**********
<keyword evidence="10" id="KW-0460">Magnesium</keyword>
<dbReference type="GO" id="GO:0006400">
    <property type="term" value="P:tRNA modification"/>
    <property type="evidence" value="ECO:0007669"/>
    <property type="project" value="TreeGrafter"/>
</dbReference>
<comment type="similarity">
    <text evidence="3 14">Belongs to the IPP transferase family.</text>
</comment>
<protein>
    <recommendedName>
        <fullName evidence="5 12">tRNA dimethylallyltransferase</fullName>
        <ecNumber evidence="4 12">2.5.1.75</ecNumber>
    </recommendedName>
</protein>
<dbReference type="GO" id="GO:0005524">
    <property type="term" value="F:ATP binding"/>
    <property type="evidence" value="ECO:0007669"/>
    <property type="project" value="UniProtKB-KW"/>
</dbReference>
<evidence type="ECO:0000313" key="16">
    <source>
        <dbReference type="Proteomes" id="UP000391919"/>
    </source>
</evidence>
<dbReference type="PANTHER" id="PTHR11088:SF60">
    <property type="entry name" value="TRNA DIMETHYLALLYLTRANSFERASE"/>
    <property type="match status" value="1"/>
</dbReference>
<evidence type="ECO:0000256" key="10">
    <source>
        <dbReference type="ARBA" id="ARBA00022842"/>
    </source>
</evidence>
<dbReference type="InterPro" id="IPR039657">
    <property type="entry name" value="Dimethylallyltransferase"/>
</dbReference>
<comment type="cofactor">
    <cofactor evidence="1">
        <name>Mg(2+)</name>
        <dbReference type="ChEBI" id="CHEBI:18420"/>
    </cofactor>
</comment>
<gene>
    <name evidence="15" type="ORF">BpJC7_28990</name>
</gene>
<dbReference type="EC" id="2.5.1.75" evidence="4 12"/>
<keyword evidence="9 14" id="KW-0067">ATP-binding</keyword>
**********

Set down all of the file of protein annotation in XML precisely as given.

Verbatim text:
<keyword evidence="10" id="KW-0460">Magnesium</keyword>
<dbReference type="GO" id="GO:0006400">
    <property type="term" value="P:tRNA modification"/>
    <property type="evidence" value="ECO:0007669"/>
    <property type="project" value="TreeGrafter"/>
</dbReference>
<comment type="similarity">
    <text evidence="3 14">Belongs to the IPP transferase family.</text>
</comment>
<protein>
    <recommendedName>
        <fullName evidence="5 12">tRNA dimethylallyltransferase</fullName>
        <ecNumber evidence="4 12">2.5.1.75</ecNumber>
    </recommendedName>
</protein>
<dbReference type="GO" id="GO:0005524">
    <property type="term" value="F:ATP binding"/>
    <property type="evidence" value="ECO:0007669"/>
    <property type="project" value="UniProtKB-KW"/>
</dbReference>
<evidence type="ECO:0000313" key="16">
    <source>
        <dbReference type="Proteomes" id="UP000391919"/>
    </source>
</evidence>
<dbReference type="PANTHER" id="PTHR11088:SF60">
    <property type="entry name" value="TRNA DIMETHYLALLYLTRANSFERASE"/>
    <property type="match status" value="1"/>
</dbReference>
<evidence type="ECO:0000256" key="10">
    <source>
        <dbReference type="ARBA" id="ARBA00022842"/>
    </source>
</evidence>
<dbReference type="InterPro" id="IPR039657">
    <property type="entry name" value="Dimethylallyltransferase"/>
</dbReference>
<comment type="cofactor">
    <cofactor evidence="1">
        <name>Mg(2+)</name>
        <dbReference type="ChEBI" id="CHEBI:18420"/>
    </cofactor>
</comment>
<gene>
    <name evidence="15" type="ORF">BpJC7_28990</name>
</gene>
<dbReference type="EC" id="2.5.1.75" evidence="4 12"/>
<keyword evidence="9 14" id="KW-0067">ATP-binding</keyword>